The legislation includes $160 billion for testing and vaccines, and it includes money for the creation of a national vaccine distribution plan with the goal of offering free vaccines to everyone, regardless of their immigration status.

Those laid off would continue to receive 100% of the costs of continuing health insurance (COBRA), instead of the 85% initially offered by the House. To assist rural health care providers, the Provider Relief Program received $8.5 billion.

If a state expands their Medicaid to cover the newly eligible under the ACA, the bill allows a state to increase their FMAP by five percentage points for up to two years. It also allows for FMAP increases in other scenarios.

The bill also modifies Medicaid allotments for disproportionate share hospitals, allows the CMMS to waive certain ambulatory requirements, and expands the ACA’s premium tax credits for health insurance purchased through an exchange.

  • Testing and Tracing Activities: $47.8 billion
  • Grants to Expand Public Health Workforce: $7.66 billion
  • Manufacturing and Purchasing Vaccines: $6.05 billion
  • Substance Abuse/Mental Health Grants: $3 billion

State and Local Aid

Nearly $360 million is included for state, local, and territorial aid:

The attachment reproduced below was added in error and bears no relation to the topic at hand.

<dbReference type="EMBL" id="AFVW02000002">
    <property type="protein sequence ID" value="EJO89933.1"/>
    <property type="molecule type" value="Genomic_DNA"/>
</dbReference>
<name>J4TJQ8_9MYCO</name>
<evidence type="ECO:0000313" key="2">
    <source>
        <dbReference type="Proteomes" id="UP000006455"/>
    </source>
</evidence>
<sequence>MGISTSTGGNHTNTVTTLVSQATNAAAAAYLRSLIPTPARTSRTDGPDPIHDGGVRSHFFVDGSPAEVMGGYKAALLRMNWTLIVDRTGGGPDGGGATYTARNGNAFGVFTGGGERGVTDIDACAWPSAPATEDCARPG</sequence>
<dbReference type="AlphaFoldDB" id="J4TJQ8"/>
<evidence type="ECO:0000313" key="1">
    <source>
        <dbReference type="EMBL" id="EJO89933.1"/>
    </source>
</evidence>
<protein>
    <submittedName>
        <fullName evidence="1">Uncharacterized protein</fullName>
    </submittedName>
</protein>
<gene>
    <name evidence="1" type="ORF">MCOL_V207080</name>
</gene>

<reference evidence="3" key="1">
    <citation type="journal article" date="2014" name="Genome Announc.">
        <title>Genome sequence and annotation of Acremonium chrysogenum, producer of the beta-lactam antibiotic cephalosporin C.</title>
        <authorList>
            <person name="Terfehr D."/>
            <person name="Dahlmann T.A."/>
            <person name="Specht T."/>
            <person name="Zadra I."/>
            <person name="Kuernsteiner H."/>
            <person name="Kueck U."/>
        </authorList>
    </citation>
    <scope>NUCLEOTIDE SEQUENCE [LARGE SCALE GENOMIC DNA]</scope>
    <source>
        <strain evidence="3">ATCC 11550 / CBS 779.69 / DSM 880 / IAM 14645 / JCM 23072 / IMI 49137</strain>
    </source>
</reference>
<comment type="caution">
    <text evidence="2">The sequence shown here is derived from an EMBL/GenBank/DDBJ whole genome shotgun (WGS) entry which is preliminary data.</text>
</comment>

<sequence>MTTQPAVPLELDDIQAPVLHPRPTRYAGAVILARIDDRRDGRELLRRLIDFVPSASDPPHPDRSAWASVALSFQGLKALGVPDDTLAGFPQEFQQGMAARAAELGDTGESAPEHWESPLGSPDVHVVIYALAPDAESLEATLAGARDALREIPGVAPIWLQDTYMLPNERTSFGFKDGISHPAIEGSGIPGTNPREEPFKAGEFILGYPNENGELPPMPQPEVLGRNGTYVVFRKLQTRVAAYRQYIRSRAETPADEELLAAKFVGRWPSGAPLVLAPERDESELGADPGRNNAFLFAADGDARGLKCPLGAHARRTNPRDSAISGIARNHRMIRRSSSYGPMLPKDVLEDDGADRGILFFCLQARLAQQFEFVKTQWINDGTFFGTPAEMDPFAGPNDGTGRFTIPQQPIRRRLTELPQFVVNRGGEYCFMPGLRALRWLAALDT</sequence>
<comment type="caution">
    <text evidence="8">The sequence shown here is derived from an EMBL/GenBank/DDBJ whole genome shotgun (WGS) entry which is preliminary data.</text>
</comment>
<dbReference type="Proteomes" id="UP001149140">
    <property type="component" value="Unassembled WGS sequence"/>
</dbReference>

• $195.3 billion is for states and Washington, DC, of which $25.5 billion would be distributed equally among the states/DC, and the remainder of the money would be based on the level of that state’s unemployed workers
  • $130.2 billion is for local governments of which $65 billion is for counties/parishes, $45.6 billion is for metropolitan cities, and $19.5 billion is for towns with a population less than 50,000 residents
  • $20 billion for federally recognized tribal governments
  • $4.5 billion for territories

The bill sets a deadline of 60 days to distribute these funds and outlines the uses of the funds in the following ways:

  • Aid in the economic effects of coronavirus but assisting small businesses, non-profits, households, and tourism/hospitality industry
  • Pay premium wages to essential workers that cannot exceed $13 per hour or $25,000 per employee
  • Assist any government service that was affected by a drop in revenue due to the pandemic
  • Invest in water, sewer and broadband infrastructure

The measure also included $10 billion for critical infrastructure, which includes broadband and rural hospitals.


To aid schools reopening, nearly $170 billion was made available. Of that, $130 billion is for K-12 schools, and $40 billion goes to institutes of higher education. The bill includes a provision that require schools to submit plans regarding their reopening within 30 days.